Saturday, February 17, 2018

Orphan Trains And Potatoes

You can learn a great deal by reading children's books. Sometimes a short, light read ticks all the boxes regarding time and effort and 'bam!' you know a whole topic you previously had no idea about.

I recently borrowed these two books from the school library. The Orphan Trains by Annette R. Fry (1994, New Discovery Books, NY) and The Amazing Potato by Milton Meltzer (1992, HarperCollins, NY).

From the 1850s thousands of immigrants a week were arriving in New York City and Boston. Most of them from Ireland and Germany.

The Irish were initially escaping the results of the Potato Famine. Ireland almost solely relied on potato crops for food so a devastating blight in the 1840s led to mass starvation and emigration, mostly to America. This wave of emigration continued well after the end of the famine and into the 20th century.

The ships from Germany were carrying Europeans from all over Europe but especially Jews escaping persecution in Russia and Poland, and from the 1880s, specifically the pogroms. Later they were desperate to get out of Germany and all of mainland Europe. The Jewish emigration continued until after WW2.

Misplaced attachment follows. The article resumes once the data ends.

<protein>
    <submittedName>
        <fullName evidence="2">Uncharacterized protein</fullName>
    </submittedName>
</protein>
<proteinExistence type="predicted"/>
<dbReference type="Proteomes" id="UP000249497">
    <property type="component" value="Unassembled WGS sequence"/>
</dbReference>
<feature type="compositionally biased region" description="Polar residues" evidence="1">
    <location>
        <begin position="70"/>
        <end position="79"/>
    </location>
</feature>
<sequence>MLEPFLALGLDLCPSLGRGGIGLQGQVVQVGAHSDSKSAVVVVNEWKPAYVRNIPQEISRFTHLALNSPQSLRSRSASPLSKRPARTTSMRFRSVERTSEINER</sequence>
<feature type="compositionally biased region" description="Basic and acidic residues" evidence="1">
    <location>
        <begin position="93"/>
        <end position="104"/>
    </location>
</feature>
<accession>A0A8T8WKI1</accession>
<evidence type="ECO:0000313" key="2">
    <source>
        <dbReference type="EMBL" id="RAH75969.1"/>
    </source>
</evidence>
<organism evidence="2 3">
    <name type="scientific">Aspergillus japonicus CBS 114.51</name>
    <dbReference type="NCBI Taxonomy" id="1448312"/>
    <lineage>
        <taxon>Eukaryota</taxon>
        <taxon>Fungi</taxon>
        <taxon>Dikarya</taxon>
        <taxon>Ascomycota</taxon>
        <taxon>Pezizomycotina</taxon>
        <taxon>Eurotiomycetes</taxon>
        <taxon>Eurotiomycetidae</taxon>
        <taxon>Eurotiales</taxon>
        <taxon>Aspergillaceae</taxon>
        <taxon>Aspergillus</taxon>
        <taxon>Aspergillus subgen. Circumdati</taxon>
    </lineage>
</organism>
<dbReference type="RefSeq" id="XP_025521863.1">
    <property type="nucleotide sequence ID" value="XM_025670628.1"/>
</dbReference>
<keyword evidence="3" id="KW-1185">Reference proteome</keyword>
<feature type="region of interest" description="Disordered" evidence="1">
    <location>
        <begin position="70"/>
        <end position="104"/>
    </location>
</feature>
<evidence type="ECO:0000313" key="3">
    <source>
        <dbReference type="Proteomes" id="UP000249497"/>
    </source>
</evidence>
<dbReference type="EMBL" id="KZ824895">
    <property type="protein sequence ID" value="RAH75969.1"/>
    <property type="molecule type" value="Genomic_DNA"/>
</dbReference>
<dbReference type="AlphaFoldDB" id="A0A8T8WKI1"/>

Conditions in the city were terrible. Many families sharing apartments in already crowded tenements with no bathrooms, only a few toilets for the whole building, and shared cooking facilities. So many unskilled (for the city where farmers were not needed) people looking for jobs, rent to pay and food to buy, so much disease from overcrowding in unsanitary conditions, and no family planning. All this led to hundreds of children abandoned, living in the streets, or left in orphanages that were bursting at the seams. Some of them were orphans but many were from families who could no longer cope with another mouth to feed, single parents who had to work to survive, or children who ran away from alcoholic and abusive parents drowning in their own misery.

In 1852 the Reverend Charles Loring Brace saw the need to save the children if they were to have any chance of a good life. He believed that families were the answer, not institutions. The result was the Children's Aid Society of New York, founded in 1853. The society's innovative solution was to send children westward into the American interior where families could adopt them. Families who needed boys to help on the homesteads and girls to help in the house. And couples who just wanted a child, or another child.

Of course the book I read was written for children so it skipped over the fact that many of the children were treated as slaves and abused in their new homes. And many of them resented the fact that they had been sent far away when they already had families in New York. Many of them ran away from their new homes and did not end up as the upright adults they were 'supposed' to have been.

Fry relates the success stories of children loved and educated. Children who grew up to be lawyers, doctors, clergymen, mayors and politicians. They inherited property, they became parents and grandparent across America.